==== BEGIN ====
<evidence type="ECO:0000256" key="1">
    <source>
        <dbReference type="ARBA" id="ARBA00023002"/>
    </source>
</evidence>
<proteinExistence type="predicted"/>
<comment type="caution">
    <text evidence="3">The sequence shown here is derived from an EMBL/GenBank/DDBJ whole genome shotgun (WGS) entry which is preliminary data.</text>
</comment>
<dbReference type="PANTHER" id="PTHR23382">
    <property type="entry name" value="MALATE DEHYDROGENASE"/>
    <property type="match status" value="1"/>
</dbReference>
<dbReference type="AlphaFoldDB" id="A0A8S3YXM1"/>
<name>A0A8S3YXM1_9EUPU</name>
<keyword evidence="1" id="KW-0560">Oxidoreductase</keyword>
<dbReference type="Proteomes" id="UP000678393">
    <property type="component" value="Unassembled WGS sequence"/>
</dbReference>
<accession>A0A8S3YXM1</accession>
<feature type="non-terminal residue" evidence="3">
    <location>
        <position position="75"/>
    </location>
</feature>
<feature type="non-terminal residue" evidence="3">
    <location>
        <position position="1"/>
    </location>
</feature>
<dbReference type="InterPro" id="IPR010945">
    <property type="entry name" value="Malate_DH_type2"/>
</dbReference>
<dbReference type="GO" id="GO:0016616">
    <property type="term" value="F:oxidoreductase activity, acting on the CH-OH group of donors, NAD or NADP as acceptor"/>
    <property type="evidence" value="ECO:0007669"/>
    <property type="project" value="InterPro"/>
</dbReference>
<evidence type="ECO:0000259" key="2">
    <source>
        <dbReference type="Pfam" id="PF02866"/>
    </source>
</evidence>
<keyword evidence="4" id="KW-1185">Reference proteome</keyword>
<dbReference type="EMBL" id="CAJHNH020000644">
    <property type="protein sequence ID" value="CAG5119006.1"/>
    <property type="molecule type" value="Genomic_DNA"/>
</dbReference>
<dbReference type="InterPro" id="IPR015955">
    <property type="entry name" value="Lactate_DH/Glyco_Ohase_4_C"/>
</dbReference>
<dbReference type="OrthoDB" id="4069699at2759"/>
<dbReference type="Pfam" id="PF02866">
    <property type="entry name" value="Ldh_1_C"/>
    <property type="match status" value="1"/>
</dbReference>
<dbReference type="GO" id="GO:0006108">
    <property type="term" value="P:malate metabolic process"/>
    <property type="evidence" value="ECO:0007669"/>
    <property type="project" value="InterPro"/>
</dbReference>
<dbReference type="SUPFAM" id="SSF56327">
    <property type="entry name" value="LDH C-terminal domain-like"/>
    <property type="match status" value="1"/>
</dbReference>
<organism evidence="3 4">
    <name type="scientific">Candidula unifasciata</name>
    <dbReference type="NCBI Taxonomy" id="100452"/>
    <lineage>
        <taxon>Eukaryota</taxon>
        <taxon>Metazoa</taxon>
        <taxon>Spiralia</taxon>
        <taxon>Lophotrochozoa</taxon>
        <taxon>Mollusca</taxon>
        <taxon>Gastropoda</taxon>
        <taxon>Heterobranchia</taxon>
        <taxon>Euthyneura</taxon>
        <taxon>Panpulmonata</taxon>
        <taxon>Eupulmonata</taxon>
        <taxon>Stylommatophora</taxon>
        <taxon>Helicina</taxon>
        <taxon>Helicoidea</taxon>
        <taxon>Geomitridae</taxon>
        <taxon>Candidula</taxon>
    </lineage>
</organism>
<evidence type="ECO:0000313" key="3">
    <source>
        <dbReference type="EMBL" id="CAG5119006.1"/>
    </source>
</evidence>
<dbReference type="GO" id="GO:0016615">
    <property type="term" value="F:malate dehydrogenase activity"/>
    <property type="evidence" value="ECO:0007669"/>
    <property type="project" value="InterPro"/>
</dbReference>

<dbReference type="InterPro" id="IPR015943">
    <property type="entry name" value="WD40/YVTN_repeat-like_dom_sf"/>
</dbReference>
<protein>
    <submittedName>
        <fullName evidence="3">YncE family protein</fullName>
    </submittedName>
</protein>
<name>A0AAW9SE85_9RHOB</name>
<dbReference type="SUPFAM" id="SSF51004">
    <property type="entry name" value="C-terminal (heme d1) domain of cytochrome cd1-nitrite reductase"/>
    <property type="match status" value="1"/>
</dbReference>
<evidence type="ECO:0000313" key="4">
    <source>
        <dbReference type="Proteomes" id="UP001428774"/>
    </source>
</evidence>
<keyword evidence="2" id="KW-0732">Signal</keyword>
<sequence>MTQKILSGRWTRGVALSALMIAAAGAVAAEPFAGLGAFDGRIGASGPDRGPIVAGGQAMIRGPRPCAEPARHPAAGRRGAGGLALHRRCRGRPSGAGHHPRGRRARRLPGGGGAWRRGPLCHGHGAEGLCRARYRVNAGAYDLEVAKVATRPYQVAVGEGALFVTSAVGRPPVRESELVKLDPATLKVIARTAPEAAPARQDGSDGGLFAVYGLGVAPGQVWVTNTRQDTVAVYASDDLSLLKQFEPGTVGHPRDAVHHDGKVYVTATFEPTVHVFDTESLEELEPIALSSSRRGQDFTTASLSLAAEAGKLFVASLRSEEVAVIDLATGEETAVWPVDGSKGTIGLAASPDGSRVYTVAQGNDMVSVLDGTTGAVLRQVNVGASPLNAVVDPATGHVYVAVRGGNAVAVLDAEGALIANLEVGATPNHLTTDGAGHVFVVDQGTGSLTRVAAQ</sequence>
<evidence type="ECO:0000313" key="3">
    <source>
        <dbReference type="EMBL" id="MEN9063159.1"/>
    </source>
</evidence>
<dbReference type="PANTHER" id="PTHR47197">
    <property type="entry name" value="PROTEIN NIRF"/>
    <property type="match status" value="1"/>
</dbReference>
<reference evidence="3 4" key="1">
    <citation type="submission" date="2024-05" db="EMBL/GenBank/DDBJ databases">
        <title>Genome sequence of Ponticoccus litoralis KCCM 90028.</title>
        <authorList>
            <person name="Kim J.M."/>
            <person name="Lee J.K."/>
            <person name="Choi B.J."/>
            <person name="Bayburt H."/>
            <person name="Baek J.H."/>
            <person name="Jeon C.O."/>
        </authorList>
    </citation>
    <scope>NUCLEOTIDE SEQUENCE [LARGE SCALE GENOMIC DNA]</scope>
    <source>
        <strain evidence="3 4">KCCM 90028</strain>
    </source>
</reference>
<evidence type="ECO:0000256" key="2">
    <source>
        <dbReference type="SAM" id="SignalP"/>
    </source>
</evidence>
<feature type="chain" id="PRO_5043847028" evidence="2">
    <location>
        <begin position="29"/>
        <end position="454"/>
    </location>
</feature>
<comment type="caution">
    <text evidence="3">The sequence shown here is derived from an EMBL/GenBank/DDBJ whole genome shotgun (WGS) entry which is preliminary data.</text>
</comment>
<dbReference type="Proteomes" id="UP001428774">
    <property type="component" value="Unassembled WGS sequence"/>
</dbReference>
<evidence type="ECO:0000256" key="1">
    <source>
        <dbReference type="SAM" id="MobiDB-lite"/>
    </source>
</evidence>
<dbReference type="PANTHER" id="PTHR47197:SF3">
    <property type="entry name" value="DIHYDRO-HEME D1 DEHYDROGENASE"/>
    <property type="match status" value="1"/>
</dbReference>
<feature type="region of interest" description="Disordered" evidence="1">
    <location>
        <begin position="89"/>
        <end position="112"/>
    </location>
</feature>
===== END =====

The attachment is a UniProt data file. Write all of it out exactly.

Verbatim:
<evidence type="ECO:0000256" key="1">
    <source>
        <dbReference type="ARBA" id="ARBA00023002"/>
    </source>
</evidence>
<proteinExistence type="predicted"/>
<comment type="caution">
    <text evidence="3">The sequence shown here is derived from an EMBL/GenBank/DDBJ whole genome shotgun (WGS) entry which is preliminary data.</text>
</comment>
<dbReference type="PANTHER" id="PTHR23382">
    <property type="entry name" value="MALATE DEHYDROGENASE"/>
    <property type="match status" value="1"/>
</dbReference>
<dbReference type="AlphaFoldDB" id="A0A8S3YXM1"/>
<name>A0A8S3YXM1_9EUPU</name>
<keyword evidence="1" id="KW-0560">Oxidoreductase</keyword>
<dbReference type="Proteomes" id="UP000678393">
    <property type="component" value="Unassembled WGS sequence"/>
</dbReference>
<accession>A0A8S3YXM1</accession>
<feature type="non-terminal residue" evidence="3">
    <location>
        <position position="75"/>
    </location>
</feature>
<feature type="non-terminal residue" evidence="3">
    <location>
        <position position="1"/>
    </location>
</feature>
<dbReference type="InterPro" id="IPR010945">
    <property type="entry name" value="Malate_DH_type2"/>
</dbReference>
<dbReference type="GO" id="GO:0016616">
    <property type="term" value="F:oxidoreductase activity, acting on the CH-OH group of donors, NAD or NADP as acceptor"/>
    <property type="evidence" value="ECO:0007669"/>
    <property type="project" value="InterPro"/>
</dbReference>
<evidence type="ECO:0000259" key="2">
    <source>
        <dbReference type="Pfam" id="PF02866"/>
    </source>
</evidence>
<keyword evidence="4" id="KW-1185">Reference proteome</keyword>
<dbReference type="EMBL" id="CAJHNH020000644">
    <property type="protein sequence ID" value="CAG5119006.1"/>
    <property type="molecule type" value="Genomic_DNA"/>
</dbReference>
<dbReference type="InterPro" id="IPR015955">
    <property type="entry name" value="Lactate_DH/Glyco_Ohase_4_C"/>
</dbReference>
<dbReference type="OrthoDB" id="4069699at2759"/>
<dbReference type="Pfam" id="PF02866">
    <property type="entry name" value="Ldh_1_C"/>
    <property type="match status" value="1"/>
</dbReference>
<dbReference type="GO" id="GO:0006108">
    <property type="term" value="P:malate metabolic process"/>
    <property type="evidence" value="ECO:0007669"/>
    <property type="project" value="InterPro"/>
</dbReference>
<dbReference type="SUPFAM" id="SSF56327">
    <property type="entry name" value="LDH C-terminal domain-like"/>
    <property type="match status" value="1"/>
</dbReference>
<organism evidence="3 4">
    <name type="scientific">Candidula unifasciata</name>
    <dbReference type="NCBI Taxonomy" id="100452"/>
    <lineage>
        <taxon>Eukaryota</taxon>
        <taxon>Metazoa</taxon>
        <taxon>Spiralia</taxon>
        <taxon>Lophotrochozoa</taxon>
        <taxon>Mollusca</taxon>
        <taxon>Gastropoda</taxon>
        <taxon>Heterobranchia</taxon>
        <taxon>Euthyneura</taxon>
        <taxon>Panpulmonata</taxon>
        <taxon>Eupulmonata</taxon>
        <taxon>Stylommatophora</taxon>
        <taxon>Helicina</taxon>
        <taxon>Helicoidea</taxon>
        <taxon>Geomitridae</taxon>
        <taxon>Candidula</taxon>
    </lineage>
</organism>
<evidence type="ECO:0000313" key="3">
    <source>
        <dbReference type="EMBL" id="CAG5119006.1"/>
    </source>
</evidence>
<dbReference type="GO" id="GO:0016615">
    <property type="term" value="F:malate dehydrogenase activity"/>
    <property type="evidence" value="ECO:0007669"/>
    <property type="project" value="InterPro"/>
</dbReference>

<dbReference type="InterPro" id="IPR015943">
    <property type="entry name" value="WD40/YVTN_repeat-like_dom_sf"/>
</dbReference>
<protein>
    <submittedName>
        <fullName evidence="3">YncE family protein</fullName>
    </submittedName>
</protein>
<name>A0AAW9SE85_9RHOB</name>
<dbReference type="SUPFAM" id="SSF51004">
    <property type="entry name" value="C-terminal (heme d1) domain of cytochrome cd1-nitrite reductase"/>
    <property type="match status" value="1"/>
</dbReference>
<evidence type="ECO:0000313" key="4">
    <source>
        <dbReference type="Proteomes" id="UP001428774"/>
    </source>
</evidence>
<keyword evidence="2" id="KW-0732">Signal</keyword>
<sequence>MTQKILSGRWTRGVALSALMIAAAGAVAAEPFAGLGAFDGRIGASGPDRGPIVAGGQAMIRGPRPCAEPARHPAAGRRGAGGLALHRRCRGRPSGAGHHPRGRRARRLPGGGGAWRRGPLCHGHGAEGLCRARYRVNAGAYDLEVAKVATRPYQVAVGEGALFVTSAVGRPPVRESELVKLDPATLKVIARTAPEAAPARQDGSDGGLFAVYGLGVAPGQVWVTNTRQDTVAVYASDDLSLLKQFEPGTVGHPRDAVHHDGKVYVTATFEPTVHVFDTESLEELEPIALSSSRRGQDFTTASLSLAAEAGKLFVASLRSEEVAVIDLATGEETAVWPVDGSKGTIGLAASPDGSRVYTVAQGNDMVSVLDGTTGAVLRQVNVGASPLNAVVDPATGHVYVAVRGGNAVAVLDAEGALIANLEVGATPNHLTTDGAGHVFVVDQGTGSLTRVAAQ</sequence>
<evidence type="ECO:0000313" key="3">
    <source>
        <dbReference type="EMBL" id="MEN9063159.1"/>
    </source>
</evidence>
<dbReference type="PANTHER" id="PTHR47197">
    <property type="entry name" value="PROTEIN NIRF"/>
    <property type="match status" value="1"/>
</dbReference>
<reference evidence="3 4" key="1">
    <citation type="submission" date="2024-05" db="EMBL/GenBank/DDBJ databases">
        <title>Genome sequence of Ponticoccus litoralis KCCM 90028.</title>
        <authorList>
            <person name="Kim J.M."/>
            <person name="Lee J.K."/>
            <person name="Choi B.J."/>
            <person name="Bayburt H."/>
            <person name="Baek J.H."/>
            <person name="Jeon C.O."/>
        </authorList>
    </citation>
    <scope>NUCLEOTIDE SEQUENCE [LARGE SCALE GENOMIC DNA]</scope>
    <source>
        <strain evidence="3 4">KCCM 90028</strain>
    </source>
</reference>
<evidence type="ECO:0000256" key="2">
    <source>
        <dbReference type="SAM" id="SignalP"/>
    </source>
</evidence>
<feature type="chain" id="PRO_5043847028" evidence="2">
    <location>
        <begin position="29"/>
        <end position="454"/>
    </location>
</feature>
<comment type="caution">
    <text evidence="3">The sequence shown here is derived from an EMBL/GenBank/DDBJ whole genome shotgun (WGS) entry which is preliminary data.</text>
</comment>
<dbReference type="Proteomes" id="UP001428774">
    <property type="component" value="Unassembled WGS sequence"/>
</dbReference>
<evidence type="ECO:0000256" key="1">
    <source>
        <dbReference type="SAM" id="MobiDB-lite"/>
    </source>
</evidence>
<dbReference type="PANTHER" id="PTHR47197:SF3">
    <property type="entry name" value="DIHYDRO-HEME D1 DEHYDROGENASE"/>
    <property type="match status" value="1"/>
</dbReference>
<feature type="region of interest" description="Disordered" evidence="1">
    <location>
        <begin position="89"/>
        <end position="112"/>
    </location>
</feature>